…I had this problem a few years ago, a popup warning that my computer might be at risk and I was to call Xfinity (Comcast) for important information that would save my computer. There was literally no way to make it go away, no X box in the corner to close it.

The only way to stop it was to call the number. Comcast used my call as a way to capture me on the phone to pitch their crappy Constant Guard software. The Comcast guy was very earnest and said I was getting the pop up because my computer was, and I quote, “probably already compromised”, and that only buying Constant Guard for a monthly fee of $12.99 was the way to fix it and stop the pop ups.

I told the Comcast weasel that I knew Comcast was injecting the pop up as an ad and that it was NOT any indication of a malware infection because I’d done my research online, and ordered him to fix is so that Comcast would stop injecting their stupid ad into my browser. I’m and older woman, which means I’m part of a demographic that usually automatically believes what the nice, young tech gentleman who seems to have my best interest at heart says… he kept telling me the pop up meant I (“probably”) had a malware infection and that he was trying to help me save my computer.

I pay for ESET Smart Security, I would recommend it to anyone, and I’m not buying Norton, especially not for a nice, chunky monthly fee from Comcast.

He finally glumly agreed to stop the ad injection, and it never happened again after that… this is a guy who stated categorically that Comcast was not injecting an ad, that it was a malware warning only meant to help me.

It makes me sick to think of all the older people who fall for this crap because they do not know any better.

Anonymoussays:

Re: Re:

This is one of the reasons I hang around Techdirt, as it’s one of the few remaining sites that does not require cookies or javascript or logging in … or supporting/enriching Mark Zuckerberg. And the page’s source code is not too complex to follow (whose reading is required in order to view the ‘deleted’ comments)

It’s a sad state of affairs that in the internet today, spoofing a browser’s user-agent is a requirement on so many sites in order to avoid getting redirected to a scold page telling you to “update” your browser in order to be let in. Though it would indeed be nice if browsers let users spoof the screen resolution as well, so as not to be automatically redirected to the “mobile” page (which Twitter does to punish people with large screens in non-standard resolutions)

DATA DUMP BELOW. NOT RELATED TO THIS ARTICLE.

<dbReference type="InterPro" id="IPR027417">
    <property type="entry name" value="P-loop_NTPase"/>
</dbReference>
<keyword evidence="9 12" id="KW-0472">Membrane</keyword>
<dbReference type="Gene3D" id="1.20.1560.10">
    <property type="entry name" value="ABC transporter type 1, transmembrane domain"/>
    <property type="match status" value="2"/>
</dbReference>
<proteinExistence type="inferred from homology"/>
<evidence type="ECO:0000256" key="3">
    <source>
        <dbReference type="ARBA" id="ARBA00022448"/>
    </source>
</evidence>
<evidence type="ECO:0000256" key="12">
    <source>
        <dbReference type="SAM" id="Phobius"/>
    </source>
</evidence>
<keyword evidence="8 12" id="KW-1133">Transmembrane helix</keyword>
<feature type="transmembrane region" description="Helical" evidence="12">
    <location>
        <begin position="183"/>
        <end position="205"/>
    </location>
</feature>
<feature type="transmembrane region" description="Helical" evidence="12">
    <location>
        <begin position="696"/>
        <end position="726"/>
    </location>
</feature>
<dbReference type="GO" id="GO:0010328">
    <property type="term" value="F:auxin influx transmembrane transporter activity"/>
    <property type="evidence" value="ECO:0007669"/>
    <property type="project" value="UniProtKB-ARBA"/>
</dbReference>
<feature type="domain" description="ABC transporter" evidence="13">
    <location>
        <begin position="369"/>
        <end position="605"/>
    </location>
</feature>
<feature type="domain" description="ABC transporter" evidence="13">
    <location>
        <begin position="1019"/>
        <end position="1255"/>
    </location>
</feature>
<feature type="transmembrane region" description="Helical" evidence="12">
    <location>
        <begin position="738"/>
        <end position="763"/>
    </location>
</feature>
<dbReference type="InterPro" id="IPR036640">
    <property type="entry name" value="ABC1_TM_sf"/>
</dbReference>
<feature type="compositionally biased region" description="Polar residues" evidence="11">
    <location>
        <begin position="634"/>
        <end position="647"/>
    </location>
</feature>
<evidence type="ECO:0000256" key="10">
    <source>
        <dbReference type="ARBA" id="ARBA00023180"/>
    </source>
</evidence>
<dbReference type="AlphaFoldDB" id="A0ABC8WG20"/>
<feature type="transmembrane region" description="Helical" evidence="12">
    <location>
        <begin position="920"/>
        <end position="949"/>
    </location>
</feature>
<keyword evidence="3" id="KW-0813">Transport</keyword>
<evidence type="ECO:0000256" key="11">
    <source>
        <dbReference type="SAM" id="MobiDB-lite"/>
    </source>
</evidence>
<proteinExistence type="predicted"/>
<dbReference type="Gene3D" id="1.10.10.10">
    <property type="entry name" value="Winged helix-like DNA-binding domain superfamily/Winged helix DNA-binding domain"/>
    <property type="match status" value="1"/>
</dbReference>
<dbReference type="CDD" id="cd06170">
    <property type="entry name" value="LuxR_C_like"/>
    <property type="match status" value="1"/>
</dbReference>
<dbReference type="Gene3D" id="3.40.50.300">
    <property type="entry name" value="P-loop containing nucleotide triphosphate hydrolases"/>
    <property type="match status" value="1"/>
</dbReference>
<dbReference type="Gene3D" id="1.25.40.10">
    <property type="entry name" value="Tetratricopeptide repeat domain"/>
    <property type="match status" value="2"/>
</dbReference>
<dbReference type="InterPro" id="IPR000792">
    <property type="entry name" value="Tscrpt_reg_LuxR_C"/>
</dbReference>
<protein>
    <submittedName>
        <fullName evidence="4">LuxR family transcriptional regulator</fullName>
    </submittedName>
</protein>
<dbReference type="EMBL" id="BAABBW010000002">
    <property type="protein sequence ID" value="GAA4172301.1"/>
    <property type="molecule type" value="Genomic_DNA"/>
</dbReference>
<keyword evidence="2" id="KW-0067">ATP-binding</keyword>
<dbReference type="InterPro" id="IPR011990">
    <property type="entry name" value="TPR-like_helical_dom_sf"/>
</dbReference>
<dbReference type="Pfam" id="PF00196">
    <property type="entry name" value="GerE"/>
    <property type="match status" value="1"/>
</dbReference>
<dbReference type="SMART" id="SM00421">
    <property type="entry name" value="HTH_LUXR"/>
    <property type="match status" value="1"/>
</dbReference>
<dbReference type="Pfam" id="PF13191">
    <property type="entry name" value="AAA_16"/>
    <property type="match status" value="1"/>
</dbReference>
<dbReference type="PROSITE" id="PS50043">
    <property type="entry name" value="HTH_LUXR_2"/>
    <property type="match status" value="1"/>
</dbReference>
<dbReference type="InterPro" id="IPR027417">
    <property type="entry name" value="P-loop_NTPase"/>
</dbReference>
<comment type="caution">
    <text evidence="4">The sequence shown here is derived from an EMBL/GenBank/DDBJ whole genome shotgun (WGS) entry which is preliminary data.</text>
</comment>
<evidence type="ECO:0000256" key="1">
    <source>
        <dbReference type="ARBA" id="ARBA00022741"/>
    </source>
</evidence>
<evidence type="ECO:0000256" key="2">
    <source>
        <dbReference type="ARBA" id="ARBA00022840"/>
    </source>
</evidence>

OK, morning rant over.

Anonymoussays:

Same old story. This injection technology started out by claiming to be about keeping users safe and secure from malware and viruses. Then mission creep set in and suddenly it’s being used for copyright and advertisements.

It’s reminds me of the direction mass surveillance is heading in. It started out being about safety and security from terrorists (which it’s failed miserably at stopping any terror plot). Then it morphed into economic espionage followed by quelling political dissidents, spying on journalists and prosecuting whistle blowers.

It always starts out being about safety and security before morphing into a monster.

They can use bend the CFAA to threaten people like Arron Swartz with life in prison for downloading public domain files, but they can’t use it to go after actual browser injection attacks? Thankfully we have a law to protect corporations-I-mean-the-public. Thank you society for standing up for Comcast.

Also, it sucks being a poor blogger because SSL certificates cost hundreds of dollars a year per domain. Techdirt had run a story about some organization (EFF?) that was going to give those certs away for free soon? There’s lots of sites like mine that would go to HTTPS in a hot second if they could afford the certs.

Anonymoussays:

In order to inject, they must first read the header

Which is certainly enough to violate their customers 1st, and 4th amendment rights.

This isn’t like dropping a pebble in a pond. Line rate content transliteration requires heavy engineering and complex software.

If they are doing this, they have the capacity to do many other nefarious things that would be less obvious. Like transliterating popular political content at line-rate in order to manipulate elections.

How indistinguishable does a telecom have to become, before a judge is willing to call them what they are: “Agencies of the State”?

Overturn Citizens United. Reinstate Glass Steagall. Bust the Trusts.